From v13 onwards (the topic of this excellent sermon from Mark Driscoll), we are charged to set our hope in that grace given by Jesus:
"… prepare your minds for action; be self-controlled; set your hope fully on the grace to be given you when Jesus Christ is revealed."
Also Jesus' words to his disciples in John 14:1-4:
"Do not let your hearts be troubled. Trust in God; trust also in me. In my Father's house are many rooms; if it were not so, I would have told you. I am going there to prepare a place for you. And if I go and prepare a place for you, I will come back and take you to be with me that you also may be where I am. You know the way to the place where I am going."
And finally Paul's encouragement to the Corinthian church in 2 Corinthians 1:3-7:
Praise be to the God and Father of our Lord Jesus Christ, the Father of compassion and the God of all comfort, who comforts us in all our troubles, so that we can comfort those in any trouble with the comfort we ourselves have received from God. For just as the sufferings of Christ flow over into our lives, so also through Christ our comfort overflows. If we are distressed, it is for your comfort and salvation; if we are comforted, it is for your comfort, which produces in you patient endurance of the same sufferings we suffer. And our hope for you is firm, because we know that just as you share in our sufferings, so also you share in our comfort.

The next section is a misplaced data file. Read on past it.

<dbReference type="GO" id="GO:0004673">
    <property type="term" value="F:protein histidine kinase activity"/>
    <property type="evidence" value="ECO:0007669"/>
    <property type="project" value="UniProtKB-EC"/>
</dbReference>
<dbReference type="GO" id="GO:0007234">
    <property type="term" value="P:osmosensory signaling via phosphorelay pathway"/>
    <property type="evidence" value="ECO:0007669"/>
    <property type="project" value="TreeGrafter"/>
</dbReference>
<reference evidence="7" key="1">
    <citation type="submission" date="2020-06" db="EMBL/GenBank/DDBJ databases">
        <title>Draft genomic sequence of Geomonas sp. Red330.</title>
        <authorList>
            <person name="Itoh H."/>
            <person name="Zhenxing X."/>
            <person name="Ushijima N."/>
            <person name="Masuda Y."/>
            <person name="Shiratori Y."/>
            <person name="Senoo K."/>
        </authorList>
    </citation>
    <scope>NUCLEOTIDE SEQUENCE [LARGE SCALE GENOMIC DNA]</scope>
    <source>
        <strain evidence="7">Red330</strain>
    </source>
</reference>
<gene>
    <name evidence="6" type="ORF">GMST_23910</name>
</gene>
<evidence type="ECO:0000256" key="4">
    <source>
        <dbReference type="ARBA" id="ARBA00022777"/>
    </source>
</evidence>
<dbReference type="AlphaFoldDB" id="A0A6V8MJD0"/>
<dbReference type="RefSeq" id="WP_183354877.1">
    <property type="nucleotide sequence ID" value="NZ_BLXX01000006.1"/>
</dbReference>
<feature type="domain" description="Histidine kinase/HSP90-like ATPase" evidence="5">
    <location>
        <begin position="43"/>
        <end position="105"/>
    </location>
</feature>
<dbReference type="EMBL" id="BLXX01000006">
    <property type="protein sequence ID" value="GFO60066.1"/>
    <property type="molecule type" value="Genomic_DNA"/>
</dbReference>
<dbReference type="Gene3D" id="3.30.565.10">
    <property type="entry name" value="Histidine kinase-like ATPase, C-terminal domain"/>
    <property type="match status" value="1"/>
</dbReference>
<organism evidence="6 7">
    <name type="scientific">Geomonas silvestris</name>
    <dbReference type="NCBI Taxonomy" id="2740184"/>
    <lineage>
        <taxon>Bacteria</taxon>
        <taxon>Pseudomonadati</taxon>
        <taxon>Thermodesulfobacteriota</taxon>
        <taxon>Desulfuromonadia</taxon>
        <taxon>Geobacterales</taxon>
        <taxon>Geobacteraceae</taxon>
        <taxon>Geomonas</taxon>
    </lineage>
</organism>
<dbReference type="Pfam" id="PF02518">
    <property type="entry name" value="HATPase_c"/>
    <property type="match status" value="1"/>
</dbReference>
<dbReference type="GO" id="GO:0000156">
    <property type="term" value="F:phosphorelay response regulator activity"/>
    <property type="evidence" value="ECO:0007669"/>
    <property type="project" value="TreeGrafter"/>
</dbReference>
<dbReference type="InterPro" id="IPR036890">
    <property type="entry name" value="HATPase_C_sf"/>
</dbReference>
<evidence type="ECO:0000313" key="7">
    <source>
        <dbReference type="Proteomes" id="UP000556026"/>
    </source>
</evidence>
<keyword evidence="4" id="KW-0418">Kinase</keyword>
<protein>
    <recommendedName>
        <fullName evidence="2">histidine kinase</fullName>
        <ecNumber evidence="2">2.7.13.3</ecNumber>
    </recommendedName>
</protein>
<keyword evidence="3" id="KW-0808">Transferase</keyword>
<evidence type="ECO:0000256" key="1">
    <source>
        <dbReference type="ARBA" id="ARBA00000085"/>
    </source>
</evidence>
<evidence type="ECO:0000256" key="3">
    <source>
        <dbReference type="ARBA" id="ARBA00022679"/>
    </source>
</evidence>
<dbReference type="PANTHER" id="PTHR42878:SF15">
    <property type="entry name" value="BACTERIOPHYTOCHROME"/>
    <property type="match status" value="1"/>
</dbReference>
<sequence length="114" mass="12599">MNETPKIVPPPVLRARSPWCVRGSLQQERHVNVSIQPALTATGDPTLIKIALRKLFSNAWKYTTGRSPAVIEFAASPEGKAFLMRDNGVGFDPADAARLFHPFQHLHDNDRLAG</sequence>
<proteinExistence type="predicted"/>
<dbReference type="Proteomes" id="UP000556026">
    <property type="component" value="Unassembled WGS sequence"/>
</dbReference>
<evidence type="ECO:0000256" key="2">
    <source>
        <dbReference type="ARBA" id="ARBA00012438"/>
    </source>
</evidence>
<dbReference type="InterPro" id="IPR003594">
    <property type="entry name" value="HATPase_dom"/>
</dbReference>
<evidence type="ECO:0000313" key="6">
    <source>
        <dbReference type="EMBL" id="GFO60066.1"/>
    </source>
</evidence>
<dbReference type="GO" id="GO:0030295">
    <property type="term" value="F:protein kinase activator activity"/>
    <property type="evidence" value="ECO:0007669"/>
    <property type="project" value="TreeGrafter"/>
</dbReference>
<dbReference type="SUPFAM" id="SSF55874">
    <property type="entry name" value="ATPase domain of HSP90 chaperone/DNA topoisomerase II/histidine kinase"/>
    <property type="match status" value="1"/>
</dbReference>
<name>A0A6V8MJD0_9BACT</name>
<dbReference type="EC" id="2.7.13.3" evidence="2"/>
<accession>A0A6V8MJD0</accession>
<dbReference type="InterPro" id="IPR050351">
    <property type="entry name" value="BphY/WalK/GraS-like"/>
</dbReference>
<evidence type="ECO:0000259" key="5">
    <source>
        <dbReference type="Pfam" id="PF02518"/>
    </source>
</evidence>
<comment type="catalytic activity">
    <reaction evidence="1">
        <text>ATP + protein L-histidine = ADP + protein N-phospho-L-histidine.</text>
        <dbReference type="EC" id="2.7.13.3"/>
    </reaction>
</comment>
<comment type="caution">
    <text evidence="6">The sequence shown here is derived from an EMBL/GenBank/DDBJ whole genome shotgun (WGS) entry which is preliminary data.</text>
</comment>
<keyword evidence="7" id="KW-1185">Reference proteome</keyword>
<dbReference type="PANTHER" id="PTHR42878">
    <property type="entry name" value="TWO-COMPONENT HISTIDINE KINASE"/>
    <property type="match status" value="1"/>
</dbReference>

This from a man who in the same letter details the extent to which he has suffered (2 Cor 11:24-30):
Five times I received from the Jews the forty lashes minus one. Three times I was beaten with rods, once I was stoned, three times I was shipwrecked, I spent a night and a day in the open sea, I have been constantly on the move. I have been in danger from rivers, in danger from bandits, in danger from my own countrymen, in danger from Gentiles; in danger in the city, in danger in the country, in danger at sea; and in danger from false brothers. I have labored and toiled and have often gone without sleep; I have known hunger and thirst and have often gone without food; I have been cold and naked. Besides everything else, I face daily the pressure of my concern for all the churches. Who is weak, and I do not feel weak? Who is led into sin, and I do not inwardly burn? If I must boast, I will boast of the things that show my weakness.
This, therefore, is my challenge to myself – that I am to:
avoid seeking comfort in things that do not provide it,
be thankful for the comfort given me by family and friends (and to actively seek to comfort and encourage others) as God's gift to us all, but to
seek comfort from and set my hope in Christ and the grace to be given us through him.
And as this hope and God's unfailing love carried Paul and the roll call of the faithful through their incredible sufferings, they too will carry me.